Let’s quickly revisit this second fact here. We already know that the loss function used to train the network has a probabilistic interpretation as the negative logarithm of the *likelihood*: $E(W)=-\ln p(\mathcal{D}\vert W)$^{1}. When using some form of regularization to prevent overfitting (which we almost always do), it becomes the *prior* $p(W)$ in the probabilistic framework, and we start working with the *posterior* instead of the likelihood thanks to *Bayes’ Theorem*: $p(W\vert\mathcal{D})\propto p(\mathcal{D}\vert W)p(W)$. In other words, the unregularized loss corresponds to the negative log likelihood while a regularized loss corresponds to the negative log posterior. This posterior is what we need to perform *Bayesian inference*, i.e. to make predictions on new data, like an unseen image of an animal we want to classify. How can we obtain it?

We know that we need to model it probabilistically, i.e. we need to find a probability distribution which captures the important properties of the true, underlying, latent distribution of our model parameters (the weights). Probability distributions come in all kinds of flavors, and we need to strike a balance between *expressiveness*, which determines how well we can model the true distribution, and *practicality*, i.e. how mathematically and computationally feasible our choice is.

### 1.1 Landscapes of loss

To get an intuitive understanding, let’s actually look at a (low dimensional) representation of the likelihood. The likelihood function $L(W)=p(\mathcal{D}\vert W)$ is, as the name suggests, just a function and we can evaluate it at different inputs $W$^{2}. We can, for example, evaluate it at $W^\star$, the weights obtained after training the network. This should yield the highest likelihood and conversely the lowest loss. We can then explore the space around this minimum by taking small steps in one or two (randomly chosen) directions, evaluating $L(W+\alpha W_R)$ or $L(W+\alpha W_{R1}+\beta W_{R2})$ along the way. $W_{R1,2}$ are random vectors of the same size as $W$ and $\alpha$ and $\beta$ are the step sizes. This is what you see below, though we start by visualizing $-\log L(W)$, the loss $E(W)$, first and then move on to the likelihood which is $\exp(-E(W))$.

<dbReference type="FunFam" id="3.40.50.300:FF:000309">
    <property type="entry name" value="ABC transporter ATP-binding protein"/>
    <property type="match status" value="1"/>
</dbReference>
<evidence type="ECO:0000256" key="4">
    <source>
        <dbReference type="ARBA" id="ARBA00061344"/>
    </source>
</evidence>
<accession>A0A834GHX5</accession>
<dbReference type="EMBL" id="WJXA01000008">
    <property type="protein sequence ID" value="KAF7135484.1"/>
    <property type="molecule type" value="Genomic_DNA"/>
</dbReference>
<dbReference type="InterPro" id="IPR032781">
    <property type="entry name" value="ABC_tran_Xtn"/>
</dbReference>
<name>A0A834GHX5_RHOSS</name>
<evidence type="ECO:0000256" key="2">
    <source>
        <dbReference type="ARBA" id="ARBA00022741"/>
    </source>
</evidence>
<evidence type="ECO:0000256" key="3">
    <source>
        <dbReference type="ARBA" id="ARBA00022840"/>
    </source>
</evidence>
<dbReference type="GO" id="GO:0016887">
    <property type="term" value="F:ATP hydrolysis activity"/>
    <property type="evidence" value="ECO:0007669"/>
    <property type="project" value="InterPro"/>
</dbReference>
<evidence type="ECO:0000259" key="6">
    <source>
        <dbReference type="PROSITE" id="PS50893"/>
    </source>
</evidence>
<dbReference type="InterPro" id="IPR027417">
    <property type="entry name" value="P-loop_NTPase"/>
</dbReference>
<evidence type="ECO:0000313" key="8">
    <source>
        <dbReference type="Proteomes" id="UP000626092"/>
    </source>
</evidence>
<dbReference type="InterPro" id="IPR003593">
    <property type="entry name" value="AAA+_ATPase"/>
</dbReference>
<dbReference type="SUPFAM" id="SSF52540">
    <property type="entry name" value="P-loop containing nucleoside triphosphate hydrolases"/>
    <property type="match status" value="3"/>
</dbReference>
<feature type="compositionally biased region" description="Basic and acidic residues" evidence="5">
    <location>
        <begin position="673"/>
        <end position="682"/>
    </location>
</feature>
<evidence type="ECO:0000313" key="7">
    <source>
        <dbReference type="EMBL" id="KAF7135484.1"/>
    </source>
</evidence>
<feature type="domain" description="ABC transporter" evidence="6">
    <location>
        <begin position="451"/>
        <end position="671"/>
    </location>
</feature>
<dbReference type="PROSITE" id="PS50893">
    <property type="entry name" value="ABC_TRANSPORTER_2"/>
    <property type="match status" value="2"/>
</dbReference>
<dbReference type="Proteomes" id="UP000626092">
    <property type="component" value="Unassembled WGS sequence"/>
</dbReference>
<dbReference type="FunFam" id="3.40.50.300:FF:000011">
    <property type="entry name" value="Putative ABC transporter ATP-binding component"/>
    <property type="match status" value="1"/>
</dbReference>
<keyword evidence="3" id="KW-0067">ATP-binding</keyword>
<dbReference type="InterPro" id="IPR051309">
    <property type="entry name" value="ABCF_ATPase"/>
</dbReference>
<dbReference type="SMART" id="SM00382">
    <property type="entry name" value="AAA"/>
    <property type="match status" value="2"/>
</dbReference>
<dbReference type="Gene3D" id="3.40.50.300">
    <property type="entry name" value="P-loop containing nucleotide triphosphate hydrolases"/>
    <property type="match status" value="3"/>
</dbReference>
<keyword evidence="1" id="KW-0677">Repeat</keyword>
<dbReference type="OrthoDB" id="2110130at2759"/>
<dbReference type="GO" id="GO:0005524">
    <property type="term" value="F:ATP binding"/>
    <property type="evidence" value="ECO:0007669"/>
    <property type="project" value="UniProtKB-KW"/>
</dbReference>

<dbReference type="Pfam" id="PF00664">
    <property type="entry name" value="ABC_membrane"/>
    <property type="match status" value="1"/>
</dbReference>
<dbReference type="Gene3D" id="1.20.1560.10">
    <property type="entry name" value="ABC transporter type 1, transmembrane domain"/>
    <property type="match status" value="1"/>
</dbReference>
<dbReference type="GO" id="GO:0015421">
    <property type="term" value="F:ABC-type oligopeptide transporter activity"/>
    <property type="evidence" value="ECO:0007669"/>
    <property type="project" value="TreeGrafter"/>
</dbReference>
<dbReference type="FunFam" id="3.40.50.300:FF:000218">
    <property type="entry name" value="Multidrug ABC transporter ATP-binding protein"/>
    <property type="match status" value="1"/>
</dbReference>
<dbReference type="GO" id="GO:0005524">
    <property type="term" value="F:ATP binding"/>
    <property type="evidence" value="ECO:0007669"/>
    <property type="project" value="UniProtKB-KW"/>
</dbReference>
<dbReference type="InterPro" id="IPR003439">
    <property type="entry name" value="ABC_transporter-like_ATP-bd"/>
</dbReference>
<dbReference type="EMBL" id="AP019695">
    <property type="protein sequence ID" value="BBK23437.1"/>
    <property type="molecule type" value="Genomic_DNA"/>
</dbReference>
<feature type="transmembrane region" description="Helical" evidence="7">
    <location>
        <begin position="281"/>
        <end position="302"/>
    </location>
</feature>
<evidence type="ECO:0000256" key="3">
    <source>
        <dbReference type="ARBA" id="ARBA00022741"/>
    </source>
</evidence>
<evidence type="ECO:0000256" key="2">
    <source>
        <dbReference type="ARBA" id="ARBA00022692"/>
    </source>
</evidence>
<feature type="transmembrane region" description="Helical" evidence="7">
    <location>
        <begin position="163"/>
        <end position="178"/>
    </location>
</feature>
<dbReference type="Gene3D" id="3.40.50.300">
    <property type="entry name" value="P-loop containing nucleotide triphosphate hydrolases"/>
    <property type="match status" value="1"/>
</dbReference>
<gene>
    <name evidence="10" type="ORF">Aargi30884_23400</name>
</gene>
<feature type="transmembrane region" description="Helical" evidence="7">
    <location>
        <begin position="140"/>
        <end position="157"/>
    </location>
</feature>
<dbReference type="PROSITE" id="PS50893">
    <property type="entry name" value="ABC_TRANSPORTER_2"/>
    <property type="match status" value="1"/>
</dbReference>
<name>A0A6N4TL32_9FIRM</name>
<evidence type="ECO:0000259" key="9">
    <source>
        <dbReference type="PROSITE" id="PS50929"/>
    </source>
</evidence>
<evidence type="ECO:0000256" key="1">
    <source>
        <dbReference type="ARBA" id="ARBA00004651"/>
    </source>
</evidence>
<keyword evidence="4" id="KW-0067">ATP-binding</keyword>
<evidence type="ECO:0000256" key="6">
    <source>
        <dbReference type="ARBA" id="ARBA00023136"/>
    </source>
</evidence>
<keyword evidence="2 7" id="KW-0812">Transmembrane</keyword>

The so called *loss landscape* you see above has a few distinctive features^{3}. The most important is, that it is basically a steep valley, at least close to the minimum. This is mostly what allowed our optimizer to find the minimum in the first place, by following the negative gradient in the direction of steepest descent. You can also see that further away from the minimum, small hills begin to appear. The more chaotic the landscape and the further away from the minimum we start our optimization, the harder it will generally be to find the minimum. Now try to think of a probability distribution that could potentially model the shape of this loss landscape. If you can’t quite see it yet, let’s look at the quantity we are actually interested in modeling: the likelihood. All we need to do is to take the exponential of the negative loss, which is what you see on the left below.

And the thing on the right that looks very similar? This is a two-dimensional multivariate normal distribution, aka a Gaussian! Note how the negative exponent has smoothed out those small hills we saw in the previous plot, as large (negative) values get mapped to near zero. In this example, I have estimated the correct parameters for the Gaussian, i.e. the mean and variance, through a least-squares fitting approach. However, so far we have been working with a two-dimensional representation of the loss for visualization purposes while in reality, it has as many dimensions as our network has weights! For the popular *ResNet50* architecture for example, that’s more than 25 million! Clearly we need a better approach to estimating the Gaussian parameters, mostly because we can’t gather sufficient loss samples in 25 million dimensional space^{4}.